Keith Vaz. Astonished.

comicvazASTONISHING news just in: Home Affairs Committee chairman Keith Vaz has been in the newspapers and on the television this weekend explaining how he is “astonished” by revelations that the GCQH listening post might have been spying on personal data collected by Google and other search engines.

Fair enough, it’s a pretty astonishing story but, remember, an astonished MP is a reporter’s best friend. We need them. Maybe it’s a joke that he is in on with journalists higher up the food chain, who see him as a reliable go-to man for “astonishing” comment, but Keith seems to spend a lot of his life being astonished. Some might even say that a news story isn’t a news story until it has astonished Keith Vaz.

In January 2007, when Big Brother producers Endemol bid to take on Question Time, Keith said: “I’m astonished at this. In the current climate it would be totally inappropriate for a company that’s been so criticised by so many people and had so many complaints.”

In May 2008, when terrorism legislation was apparently being used to crack down on more mundane offences, Keith said: “I’m astonished that this legislation is being misused in this way in cases which seem to be petty and vindictive.”

In July 2008, after a BBC investigation into illegal immigration in west London, Keith said: “I’m astonished with the amount of money that’s gone into enforcement that the Immigration Minister has not taken a much greater interest in what is going on.”

In September 2009, when a drinks company wanted to bring out a product called Simply Cocaine, Keith said: “I am astonished to see that a product of a similar fashion with such an inappropriate message could be allowed to be manufactured in Derby and sold throughout the UK.”

In October 2009, when a map of parliamentary buildings surfaced on the internet, Keith said: “I’m astonished that so much detail has been provided on the internet.”

Also that month, when two of his constituents were arrested in India after a fight at a wedding, Keith said: “I am astonished at what has happened. In very good faith this family went over to celebrate a wedding and now the groom is in custody.”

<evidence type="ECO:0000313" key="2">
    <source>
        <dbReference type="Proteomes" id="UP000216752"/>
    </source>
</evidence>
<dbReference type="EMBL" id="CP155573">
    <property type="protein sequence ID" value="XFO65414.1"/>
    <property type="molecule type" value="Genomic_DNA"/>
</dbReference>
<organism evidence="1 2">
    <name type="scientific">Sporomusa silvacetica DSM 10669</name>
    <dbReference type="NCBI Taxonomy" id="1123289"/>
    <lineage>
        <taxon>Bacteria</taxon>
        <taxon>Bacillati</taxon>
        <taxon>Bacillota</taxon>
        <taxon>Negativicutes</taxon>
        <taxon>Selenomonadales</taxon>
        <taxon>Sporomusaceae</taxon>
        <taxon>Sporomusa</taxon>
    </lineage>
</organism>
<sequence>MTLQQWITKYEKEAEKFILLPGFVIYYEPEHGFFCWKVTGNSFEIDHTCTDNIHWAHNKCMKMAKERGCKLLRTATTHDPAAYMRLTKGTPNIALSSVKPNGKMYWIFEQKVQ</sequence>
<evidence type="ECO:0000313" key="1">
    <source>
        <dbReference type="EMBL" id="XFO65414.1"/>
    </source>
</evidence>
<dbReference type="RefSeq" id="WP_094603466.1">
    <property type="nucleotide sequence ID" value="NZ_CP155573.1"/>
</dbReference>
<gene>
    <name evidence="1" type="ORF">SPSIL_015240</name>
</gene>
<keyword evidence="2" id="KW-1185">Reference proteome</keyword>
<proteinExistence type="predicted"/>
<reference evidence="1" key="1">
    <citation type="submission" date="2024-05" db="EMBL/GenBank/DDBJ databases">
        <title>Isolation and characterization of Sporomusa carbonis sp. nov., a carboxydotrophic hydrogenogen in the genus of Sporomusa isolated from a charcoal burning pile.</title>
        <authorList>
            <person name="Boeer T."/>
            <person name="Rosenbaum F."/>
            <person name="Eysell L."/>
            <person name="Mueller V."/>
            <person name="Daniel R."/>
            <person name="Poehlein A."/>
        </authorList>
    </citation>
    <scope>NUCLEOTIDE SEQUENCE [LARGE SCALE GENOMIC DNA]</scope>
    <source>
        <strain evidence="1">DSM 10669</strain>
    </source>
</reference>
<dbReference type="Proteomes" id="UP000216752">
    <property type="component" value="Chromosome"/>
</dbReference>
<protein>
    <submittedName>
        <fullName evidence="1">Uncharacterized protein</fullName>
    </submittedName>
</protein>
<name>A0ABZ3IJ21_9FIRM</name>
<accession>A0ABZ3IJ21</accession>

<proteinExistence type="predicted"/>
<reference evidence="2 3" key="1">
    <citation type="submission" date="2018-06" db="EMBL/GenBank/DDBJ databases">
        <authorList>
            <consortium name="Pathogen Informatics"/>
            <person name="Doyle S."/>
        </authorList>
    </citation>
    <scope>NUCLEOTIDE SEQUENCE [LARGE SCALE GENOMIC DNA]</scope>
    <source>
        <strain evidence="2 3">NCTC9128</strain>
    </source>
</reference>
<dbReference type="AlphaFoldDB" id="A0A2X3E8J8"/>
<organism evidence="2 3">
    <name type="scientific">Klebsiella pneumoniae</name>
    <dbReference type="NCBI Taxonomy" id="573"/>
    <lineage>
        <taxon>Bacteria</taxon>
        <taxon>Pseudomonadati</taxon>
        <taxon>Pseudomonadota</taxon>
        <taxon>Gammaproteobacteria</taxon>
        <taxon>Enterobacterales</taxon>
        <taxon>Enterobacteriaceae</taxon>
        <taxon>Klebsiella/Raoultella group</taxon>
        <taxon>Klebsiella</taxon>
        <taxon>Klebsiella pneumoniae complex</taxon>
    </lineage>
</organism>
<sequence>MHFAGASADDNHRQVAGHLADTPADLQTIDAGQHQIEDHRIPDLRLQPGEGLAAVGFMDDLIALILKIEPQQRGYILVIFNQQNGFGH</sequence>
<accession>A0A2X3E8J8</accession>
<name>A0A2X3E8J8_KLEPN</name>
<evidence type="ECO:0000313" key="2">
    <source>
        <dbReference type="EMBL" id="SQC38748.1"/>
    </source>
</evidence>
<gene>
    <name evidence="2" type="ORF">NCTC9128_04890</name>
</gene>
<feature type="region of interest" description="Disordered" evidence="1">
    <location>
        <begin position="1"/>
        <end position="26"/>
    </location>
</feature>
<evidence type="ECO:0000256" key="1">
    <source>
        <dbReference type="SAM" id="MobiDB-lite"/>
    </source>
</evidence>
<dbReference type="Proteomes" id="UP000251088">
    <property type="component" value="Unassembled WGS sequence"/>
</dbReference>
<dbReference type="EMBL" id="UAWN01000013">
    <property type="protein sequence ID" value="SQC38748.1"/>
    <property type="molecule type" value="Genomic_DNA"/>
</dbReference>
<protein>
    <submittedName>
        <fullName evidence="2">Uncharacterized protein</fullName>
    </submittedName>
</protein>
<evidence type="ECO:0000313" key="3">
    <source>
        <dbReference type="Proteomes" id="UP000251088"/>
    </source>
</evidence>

In February 2010, when British secret services were drawn into a row over collusion in torture, Keith said: “I’m astonished that counsel for the foreign secretary should be able to write to a supreme court judge to remove paragraphs.”

In June 2011, when thieves were found to be operating in parliamentary buildings, Keith said: “This should be one of the most secure buildings in the country so I’m astonished at these figures (on the number of thefts).”

In September 2011, when the Tories and the Lib Dems seemed to be arguing over the timetable for the elections for police commissioners, Keith said: “I’m astonished at this change of plan.”

In March 2012, when the EDL were out marching in the Midlands, Keith said: “I find it astonishing that Leicestershire Constabulary should foot the cost of yet another EDL march when they are already under pressure to make cuts to their budget.”

In July last year, when it was claimed the Border Agency had lost track of 160,000 illegal immigrants, Keith said: “I am astonished the UKBA has no idea where 159,000 individuals have gone since the applications were rejected.”

Then in January, when Stephen Lawrence’s brother Stuart told how he had been harassed by police, Keith said: “I am astonished at the way in which Stuart Lawrence seems to have been treated.”

 

In March, as Olympics security boss Nick Buckles quit his job with a large goodbye settlement, Keith said: “I am astonished by the level of his farewell package.”

Also, earlier this year, when asked about the Rochdale abuse inquiries and warnings from a police officer, Keith said: “I’m astonished that a serving officer of Greater Manchester would feel that the only way to draw attention to the lack of process is to leave the force.”

Over the years, he was also astonished HEREHERE, HERE and HERE. And think of all the other examples there might be before Google searches were invented. 

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  1. Keith Vaz and the capital of culture « Richard Osley

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